July 10, 2015; Plain Dealer (Cleveland, OH)

Fueled by the inaction of his home state’s government, U.S. Senator Sherrod Brown (D-OH) introduced an amendment to the Every Child Achieves Act currently before the House and Senate.

According to a statement on the senator’s website, his Charter School Accountability Act proposal would “strengthen charter school accountability and transparency, prevent fraud, and increase community involvement.”

Senator Brown explained his motivations for putting this proposal forward:

“We owe it to children and taxpayers to ensure that education provided in our classrooms—whether they be in public, private, or charter schools—is effective and sound. While most educators at charter schools are working hard to meet the needs of students, the lack of oversight has allowed problems of fraud and abuse to fester at some institutions. By strengthening charter school accountability and transparency, and increasing community involvement we can prevent fraud and ensure all of Ohio’s children receive the education they deserve.”

Senator Brown’s home state of Ohio has been a focal point for the national concern about charter school performance and mismanagement. An Akron Beacon Journal review from May 30th of “4,263 audits released last year by State Auditor Dave Yost’s office indicates charter schools misspend public money nearly four times more often than any other type of taxpayer-funded agency.” Concern over the poor educational performance of Ohio charters was highlighted by a Stanford University Study released in 2014.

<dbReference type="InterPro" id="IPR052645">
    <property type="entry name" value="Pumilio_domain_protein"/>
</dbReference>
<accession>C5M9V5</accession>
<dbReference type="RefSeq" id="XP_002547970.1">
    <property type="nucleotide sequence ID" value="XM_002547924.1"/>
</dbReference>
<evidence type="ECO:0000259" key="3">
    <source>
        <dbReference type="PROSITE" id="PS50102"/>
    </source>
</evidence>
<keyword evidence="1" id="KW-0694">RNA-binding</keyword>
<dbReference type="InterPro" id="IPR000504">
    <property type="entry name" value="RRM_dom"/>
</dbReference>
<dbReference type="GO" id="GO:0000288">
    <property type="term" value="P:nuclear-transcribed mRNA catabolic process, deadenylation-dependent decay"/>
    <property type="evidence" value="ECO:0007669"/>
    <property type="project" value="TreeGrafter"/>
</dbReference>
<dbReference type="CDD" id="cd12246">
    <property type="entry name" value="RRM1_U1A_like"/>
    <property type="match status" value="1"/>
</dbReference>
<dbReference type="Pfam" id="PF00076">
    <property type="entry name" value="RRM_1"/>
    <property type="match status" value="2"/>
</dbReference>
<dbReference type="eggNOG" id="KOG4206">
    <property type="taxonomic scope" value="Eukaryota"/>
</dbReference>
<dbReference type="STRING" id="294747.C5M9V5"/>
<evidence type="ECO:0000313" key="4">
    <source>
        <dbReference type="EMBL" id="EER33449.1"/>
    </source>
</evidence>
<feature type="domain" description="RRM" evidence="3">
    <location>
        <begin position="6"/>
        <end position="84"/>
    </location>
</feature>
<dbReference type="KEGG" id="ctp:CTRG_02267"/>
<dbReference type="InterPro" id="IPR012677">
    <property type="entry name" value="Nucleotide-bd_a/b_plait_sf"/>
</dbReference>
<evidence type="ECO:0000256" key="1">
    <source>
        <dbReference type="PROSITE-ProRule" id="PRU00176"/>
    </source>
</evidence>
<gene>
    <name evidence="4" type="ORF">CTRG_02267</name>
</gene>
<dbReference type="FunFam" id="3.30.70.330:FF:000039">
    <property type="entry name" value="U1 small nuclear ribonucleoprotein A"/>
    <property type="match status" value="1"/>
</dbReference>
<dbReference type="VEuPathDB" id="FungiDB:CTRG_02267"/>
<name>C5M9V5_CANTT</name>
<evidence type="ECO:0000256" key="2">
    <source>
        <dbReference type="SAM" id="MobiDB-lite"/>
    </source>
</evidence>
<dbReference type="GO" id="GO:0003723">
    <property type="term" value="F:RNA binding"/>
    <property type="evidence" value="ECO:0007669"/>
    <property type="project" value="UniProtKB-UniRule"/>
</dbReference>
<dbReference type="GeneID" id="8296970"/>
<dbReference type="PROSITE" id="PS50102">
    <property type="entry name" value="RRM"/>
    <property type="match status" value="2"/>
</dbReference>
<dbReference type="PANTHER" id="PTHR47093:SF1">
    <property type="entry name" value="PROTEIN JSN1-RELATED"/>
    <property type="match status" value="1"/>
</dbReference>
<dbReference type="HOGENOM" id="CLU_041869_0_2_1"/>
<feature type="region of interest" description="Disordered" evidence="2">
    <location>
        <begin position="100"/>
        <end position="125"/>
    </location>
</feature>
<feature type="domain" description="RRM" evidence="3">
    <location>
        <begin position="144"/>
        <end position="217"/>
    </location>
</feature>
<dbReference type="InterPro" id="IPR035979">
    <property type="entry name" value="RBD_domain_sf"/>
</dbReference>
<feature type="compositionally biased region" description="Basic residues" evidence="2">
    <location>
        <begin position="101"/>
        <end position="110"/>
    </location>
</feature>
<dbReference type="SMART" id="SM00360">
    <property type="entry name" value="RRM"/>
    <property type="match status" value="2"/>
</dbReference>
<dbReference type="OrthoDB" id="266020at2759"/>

As the federal government’s growing role in in public education has become one of critics’ major concerns, many would prefer there not be any new federal interventions in state and local management of their schools. But despite the widespread public support for increased oversight, the Ohio legislature ended its legislative session on June 30th without passing any reform legislation.

The Plain Dealer summarized the key components of Sherrod’s proposal:

  • Mandatory annual audits, to be made available to the public.
  • States must have rules against conflicts of interest between charter school boards and those seeking contracts with the schools.
  • States would ensure each school “prioritizes education over profits.”
  • School districts and charter schools would set multi-year plans together.
  • Before any new charter school opens, a community meeting and an impact study must be completed.
  • States would create annual reports about the impact of their charter schools and perform annual evaluations of each school, including comparisons of their academic results with those of other charters in the area and to school district schools.

In urging support for the Sherrod proposal, NEA President Lily Eskelsen Garcia said in a joint statement with Brown, “The Charter School Accountability Act would ensure that all schools receiving public dollars abide by common sense standards that all other taxpayer-funded schools have been rightfully held to for decades.”

However, the future of Brown’s proposal is uncertain. Differing versions of federal legislation are under consideration in the House and Senate, and increasing oversight over charter schools remains a controversial issue. Darlene Chambers, head of the Ohio Alliance for Public Charter Schools, was quoted by the Plain Dealer as saying, “Enacting federal legislation to respond to already-addressed issues in Ohio misses the target of meeting the needs of the nearly 3 million students whose parents choose to send them to charter schools in the United States.”

So, should the federal government act when states can’t or won’t? Doesn’t the federal government have an interest in ensuring its funds are spent properly? The debate over charter school oversight provides another case where we can see a larger political conflict at play.—Marty Levine